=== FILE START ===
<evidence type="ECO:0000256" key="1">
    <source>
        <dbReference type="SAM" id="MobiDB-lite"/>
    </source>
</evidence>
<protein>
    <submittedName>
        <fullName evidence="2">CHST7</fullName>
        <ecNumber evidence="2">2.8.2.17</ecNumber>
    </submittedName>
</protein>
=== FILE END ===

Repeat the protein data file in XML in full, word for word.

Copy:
<evidence type="ECO:0000256" key="1">
    <source>
        <dbReference type="SAM" id="MobiDB-lite"/>
    </source>
</evidence>
<protein>
    <submittedName>
        <fullName evidence="2">CHST7</fullName>
        <ecNumber evidence="2">2.8.2.17</ecNumber>
    </submittedName>
</protein>